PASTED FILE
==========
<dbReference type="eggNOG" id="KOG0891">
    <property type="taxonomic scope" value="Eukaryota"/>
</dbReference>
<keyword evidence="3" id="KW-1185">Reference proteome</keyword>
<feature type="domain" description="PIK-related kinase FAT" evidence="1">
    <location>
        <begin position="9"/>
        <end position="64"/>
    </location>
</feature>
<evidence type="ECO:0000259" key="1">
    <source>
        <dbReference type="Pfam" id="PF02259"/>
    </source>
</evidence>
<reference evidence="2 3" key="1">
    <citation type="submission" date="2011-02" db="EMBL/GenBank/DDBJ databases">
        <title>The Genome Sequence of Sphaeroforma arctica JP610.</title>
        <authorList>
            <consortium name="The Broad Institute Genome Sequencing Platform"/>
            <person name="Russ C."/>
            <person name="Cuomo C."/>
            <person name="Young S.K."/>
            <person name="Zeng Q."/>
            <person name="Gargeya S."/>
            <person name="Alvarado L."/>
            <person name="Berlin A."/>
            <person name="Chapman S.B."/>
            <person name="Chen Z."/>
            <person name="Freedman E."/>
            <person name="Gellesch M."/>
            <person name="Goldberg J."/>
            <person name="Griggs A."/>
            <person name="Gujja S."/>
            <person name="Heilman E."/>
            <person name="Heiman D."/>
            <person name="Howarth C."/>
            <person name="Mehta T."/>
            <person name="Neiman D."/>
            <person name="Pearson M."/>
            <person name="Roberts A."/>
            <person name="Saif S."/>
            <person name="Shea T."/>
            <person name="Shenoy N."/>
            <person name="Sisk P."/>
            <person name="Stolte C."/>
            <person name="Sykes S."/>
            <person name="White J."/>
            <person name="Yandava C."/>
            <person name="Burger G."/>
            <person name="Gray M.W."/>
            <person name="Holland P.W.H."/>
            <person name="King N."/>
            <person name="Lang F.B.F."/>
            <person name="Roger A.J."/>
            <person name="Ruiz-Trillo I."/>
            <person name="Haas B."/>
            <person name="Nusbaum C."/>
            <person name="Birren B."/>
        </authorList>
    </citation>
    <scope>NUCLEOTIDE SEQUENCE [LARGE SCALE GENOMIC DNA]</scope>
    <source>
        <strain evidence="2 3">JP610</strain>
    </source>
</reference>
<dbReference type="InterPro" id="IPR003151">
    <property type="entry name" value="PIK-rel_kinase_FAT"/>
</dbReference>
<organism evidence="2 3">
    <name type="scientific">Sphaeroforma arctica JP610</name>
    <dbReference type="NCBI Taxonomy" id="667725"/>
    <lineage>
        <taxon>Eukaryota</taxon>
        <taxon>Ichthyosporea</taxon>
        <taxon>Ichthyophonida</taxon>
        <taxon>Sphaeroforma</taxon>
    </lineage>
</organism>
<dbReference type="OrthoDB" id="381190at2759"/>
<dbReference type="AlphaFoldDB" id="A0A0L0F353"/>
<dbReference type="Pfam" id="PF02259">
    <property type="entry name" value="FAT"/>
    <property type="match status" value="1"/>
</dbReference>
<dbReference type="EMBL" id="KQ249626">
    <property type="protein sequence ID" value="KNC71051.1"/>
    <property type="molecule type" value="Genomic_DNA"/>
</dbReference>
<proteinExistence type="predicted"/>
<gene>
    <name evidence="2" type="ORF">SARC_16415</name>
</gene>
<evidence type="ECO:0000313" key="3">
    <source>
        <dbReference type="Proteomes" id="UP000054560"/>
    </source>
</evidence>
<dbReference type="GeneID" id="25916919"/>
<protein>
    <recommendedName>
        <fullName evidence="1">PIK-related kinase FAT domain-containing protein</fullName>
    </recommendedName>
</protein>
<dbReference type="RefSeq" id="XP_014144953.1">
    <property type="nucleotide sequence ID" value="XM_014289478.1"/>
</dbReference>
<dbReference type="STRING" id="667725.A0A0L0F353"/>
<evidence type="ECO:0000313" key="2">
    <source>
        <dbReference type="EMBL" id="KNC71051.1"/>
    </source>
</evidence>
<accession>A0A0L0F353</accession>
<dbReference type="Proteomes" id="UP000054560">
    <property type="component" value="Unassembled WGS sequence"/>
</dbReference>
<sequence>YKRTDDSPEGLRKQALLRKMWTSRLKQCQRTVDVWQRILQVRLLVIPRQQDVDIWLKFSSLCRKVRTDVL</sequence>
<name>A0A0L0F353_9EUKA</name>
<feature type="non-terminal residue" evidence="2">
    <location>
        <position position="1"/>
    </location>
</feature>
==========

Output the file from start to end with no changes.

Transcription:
<dbReference type="eggNOG" id="KOG0891">
    <property type="taxonomic scope" value="Eukaryota"/>
</dbReference>
<keyword evidence="3" id="KW-1185">Reference proteome</keyword>
<feature type="domain" description="PIK-related kinase FAT" evidence="1">
    <location>
        <begin position="9"/>
        <end position="64"/>
    </location>
</feature>
<evidence type="ECO:0000259" key="1">
    <source>
        <dbReference type="Pfam" id="PF02259"/>
    </source>
</evidence>
<reference evidence="2 3" key="1">
    <citation type="submission" date="2011-02" db="EMBL/GenBank/DDBJ databases">
        <title>The Genome Sequence of Sphaeroforma arctica JP610.</title>
        <authorList>
            <consortium name="The Broad Institute Genome Sequencing Platform"/>
            <person name="Russ C."/>
            <person name="Cuomo C."/>
            <person name="Young S.K."/>
            <person name="Zeng Q."/>
            <person name="Gargeya S."/>
            <person name="Alvarado L."/>
            <person name="Berlin A."/>
            <person name="Chapman S.B."/>
            <person name="Chen Z."/>
            <person name="Freedman E."/>
            <person name="Gellesch M."/>
            <person name="Goldberg J."/>
            <person name="Griggs A."/>
            <person name="Gujja S."/>
            <person name="Heilman E."/>
            <person name="Heiman D."/>
            <person name="Howarth C."/>
            <person name="Mehta T."/>
            <person name="Neiman D."/>
            <person name="Pearson M."/>
            <person name="Roberts A."/>
            <person name="Saif S."/>
            <person name="Shea T."/>
            <person name="Shenoy N."/>
            <person name="Sisk P."/>
            <person name="Stolte C."/>
            <person name="Sykes S."/>
            <person name="White J."/>
            <person name="Yandava C."/>
            <person name="Burger G."/>
            <person name="Gray M.W."/>
            <person name="Holland P.W.H."/>
            <person name="King N."/>
            <person name="Lang F.B.F."/>
            <person name="Roger A.J."/>
            <person name="Ruiz-Trillo I."/>
            <person name="Haas B."/>
            <person name="Nusbaum C."/>
            <person name="Birren B."/>
        </authorList>
    </citation>
    <scope>NUCLEOTIDE SEQUENCE [LARGE SCALE GENOMIC DNA]</scope>
    <source>
        <strain evidence="2 3">JP610</strain>
    </source>
</reference>
<dbReference type="InterPro" id="IPR003151">
    <property type="entry name" value="PIK-rel_kinase_FAT"/>
</dbReference>
<organism evidence="2 3">
    <name type="scientific">Sphaeroforma arctica JP610</name>
    <dbReference type="NCBI Taxonomy" id="667725"/>
    <lineage>
        <taxon>Eukaryota</taxon>
        <taxon>Ichthyosporea</taxon>
        <taxon>Ichthyophonida</taxon>
        <taxon>Sphaeroforma</taxon>
    </lineage>
</organism>
<dbReference type="OrthoDB" id="381190at2759"/>
<dbReference type="AlphaFoldDB" id="A0A0L0F353"/>
<dbReference type="Pfam" id="PF02259">
    <property type="entry name" value="FAT"/>
    <property type="match status" value="1"/>
</dbReference>
<dbReference type="EMBL" id="KQ249626">
    <property type="protein sequence ID" value="KNC71051.1"/>
    <property type="molecule type" value="Genomic_DNA"/>
</dbReference>
<proteinExistence type="predicted"/>
<gene>
    <name evidence="2" type="ORF">SARC_16415</name>
</gene>
<evidence type="ECO:0000313" key="3">
    <source>
        <dbReference type="Proteomes" id="UP000054560"/>
    </source>
</evidence>
<dbReference type="GeneID" id="25916919"/>
<protein>
    <recommendedName>
        <fullName evidence="1">PIK-related kinase FAT domain-containing protein</fullName>
    </recommendedName>
</protein>
<dbReference type="RefSeq" id="XP_014144953.1">
    <property type="nucleotide sequence ID" value="XM_014289478.1"/>
</dbReference>
<dbReference type="STRING" id="667725.A0A0L0F353"/>
<evidence type="ECO:0000313" key="2">
    <source>
        <dbReference type="EMBL" id="KNC71051.1"/>
    </source>
</evidence>
<accession>A0A0L0F353</accession>
<dbReference type="Proteomes" id="UP000054560">
    <property type="component" value="Unassembled WGS sequence"/>
</dbReference>
<sequence>YKRTDDSPEGLRKQALLRKMWTSRLKQCQRTVDVWQRILQVRLLVIPRQQDVDIWLKFSSLCRKVRTDVL</sequence>
<name>A0A0L0F353_9EUKA</name>
<feature type="non-terminal residue" evidence="2">
    <location>
        <position position="1"/>
    </location>
</feature>